I suspect Michael Hudson does not understand that if one person’s debts are wiped out, then so too are someone else’s savings. He keeps very quiet on that point, as advocates of debt jubilees normally do.

    Second, I am not moved to tears by the size of the stock of debts. Reason is that interest rates are at record lows. In fact debt service costs as a proportion of household income are at a 40 year low. See:


    • charlie
      April 22, 2020 at 4:19 am

      really ? it is insulting to Mr. Hudson to imply that he does not understand . You fail to give adequate compassion for those whose debts have been imposed by greed, which has become more of the norm. Second you should be ashamed of not feeling empathy for those struggling with medical debt, Student debt … and other magical thinking debt creations of the 1%. The inequality is overwhelming the entire 3rd world.

    • Calgacus
      April 24, 2020 at 10:17 pm

      Debt jubilees historically were of debt owed to the state; ancient interest rates were fixed but very high by modern standards, and the financial system arranged that practically all debts would become ones owed to the state. So the state periodically forgave them and had to forgive them.

      That is what the modern proposals suggest. ” if one person’s debts are wiped out, then so too are someone else’s savings.” true – but not meaningful. Because the “someone else’s savings” which are wiped out are the state’s accumulation of debts owed by the private sector to it. For example, student loan forgiveness proposals suggest the US government taking over the debts which are not owed to it already – and erasing those along with the ones which it already is directly owed.

  4. April 21, 2020 at 9:41 pm

    Even the leading supporters of MMT have concerns as to just how much QE. Education Debt, Universal Basic Income, Medicare for All, Green New Deal

    The other issue is the fact that MMT works in a closed, not a global system where money flows internationally and unevenly between the bottom and the top. In fact, some advocates suggest that MMT needs State resources such as under employed workers and physical resources within the boundaries of the system

  5. Ikonocast
    April 22, 2020 at 12:07 am

    A number of points need to be made:

    (1) Debt write-offs will be necessary. Micheal Hudson is absolutely correct in this. There are numerous onerous, odious and simply unpayable debts in the system now which simply should be and have to be written off. The whole debt-credit system is unsustainable and riddled with inconsistencies and injustices. How is it just that corporations can get billion dollar loans at zero percent interest (or lower!) plus Quantitative Easing (QE) assistance whereas consumer credit cards can charge 20% interest of more? This is a rank injustice and distortion of the debt-credit system and should not be permitted or assisted by law. It is usurious profiteering on a very tilted (not level) playing field.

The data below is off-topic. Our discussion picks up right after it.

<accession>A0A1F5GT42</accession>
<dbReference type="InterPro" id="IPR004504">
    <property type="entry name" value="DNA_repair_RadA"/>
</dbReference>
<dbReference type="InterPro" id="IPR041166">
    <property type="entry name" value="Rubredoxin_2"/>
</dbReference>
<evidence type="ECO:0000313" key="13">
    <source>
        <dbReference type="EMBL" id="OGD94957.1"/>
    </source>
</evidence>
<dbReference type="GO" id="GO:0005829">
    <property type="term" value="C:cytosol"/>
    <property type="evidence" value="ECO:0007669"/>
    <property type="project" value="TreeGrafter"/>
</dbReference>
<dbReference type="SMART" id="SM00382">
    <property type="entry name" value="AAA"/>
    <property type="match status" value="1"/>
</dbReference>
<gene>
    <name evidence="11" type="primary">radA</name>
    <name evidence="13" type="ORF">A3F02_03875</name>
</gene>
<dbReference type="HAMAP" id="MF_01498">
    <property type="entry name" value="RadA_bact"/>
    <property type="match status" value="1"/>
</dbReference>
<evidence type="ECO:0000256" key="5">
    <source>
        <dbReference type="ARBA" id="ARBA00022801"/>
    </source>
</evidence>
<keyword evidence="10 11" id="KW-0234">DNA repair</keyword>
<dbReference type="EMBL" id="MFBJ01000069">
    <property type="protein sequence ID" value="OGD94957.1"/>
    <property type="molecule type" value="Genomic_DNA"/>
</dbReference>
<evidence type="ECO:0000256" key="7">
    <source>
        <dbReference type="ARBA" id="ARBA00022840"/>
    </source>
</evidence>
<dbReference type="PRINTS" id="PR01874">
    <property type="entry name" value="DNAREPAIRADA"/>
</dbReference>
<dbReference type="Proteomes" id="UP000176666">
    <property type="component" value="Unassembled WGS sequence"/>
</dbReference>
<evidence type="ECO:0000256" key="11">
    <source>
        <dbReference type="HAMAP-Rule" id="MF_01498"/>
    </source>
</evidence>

(2) People and businesses who loaned out funds at usurious interest rates deserve absolutely no assistance with debt defaults. Debt defaults are the price they pay for their greed and exploitation.

    (3) Ordinary people with small funds in market linked pensions / superannuation /annuities etc could be in difficulties if the entire fund collapses but in most cases they will lose some, not all of their monies, if their fund is properly diversified. People who bought investments, geared their investments and borrowed at the higher interest rates (say 5%) available to small investors may also face a squeeze. Quite honestly, this is the risk they took in going into investing or business against the “big boys” who have the whole system rigged in their favor. Small investors need to be very canny and should know the game they are getting into. Do not doubt that dominant capital rigs the game in its favor. Need I mention the LIBOR scandal and all the big businesses which make campaign donations to get politicians to make laws in favor of big money? Need I mention the Koch brothers and their outrageous gaming of the system?

    (4) People with modest income and/or investments who go unemployed or broke will have to be assisted by government welfare. Furthermore, what is needed in the social welfare front are two new schemes via something like a Green New Deal. These schemes are Universal Basic Income (UBI) and a Job Guarantee. I leave people to research those.

    (5) QE is not the best way to give assistance to ordinary people. QE only benefits the super rich and the corporations by giving them super cheap money. Remember, these super rich and the corporations are the very ones who avoid taxes (tax havens, the “Paradise Papers” remember?)

    (6) Essentially, late stage, unfettered, neoliberal capitalism is at the end of its road. It is an entirely unsustainable system from its credit-debt structures to its unsustainable calls on natural resources, natural waste sinks (like the atmosphere for CO2) and bio-services. The sixth mass extinction, especially “insectageddon” forbodes serious trouble for us as ecological bio-services collapse.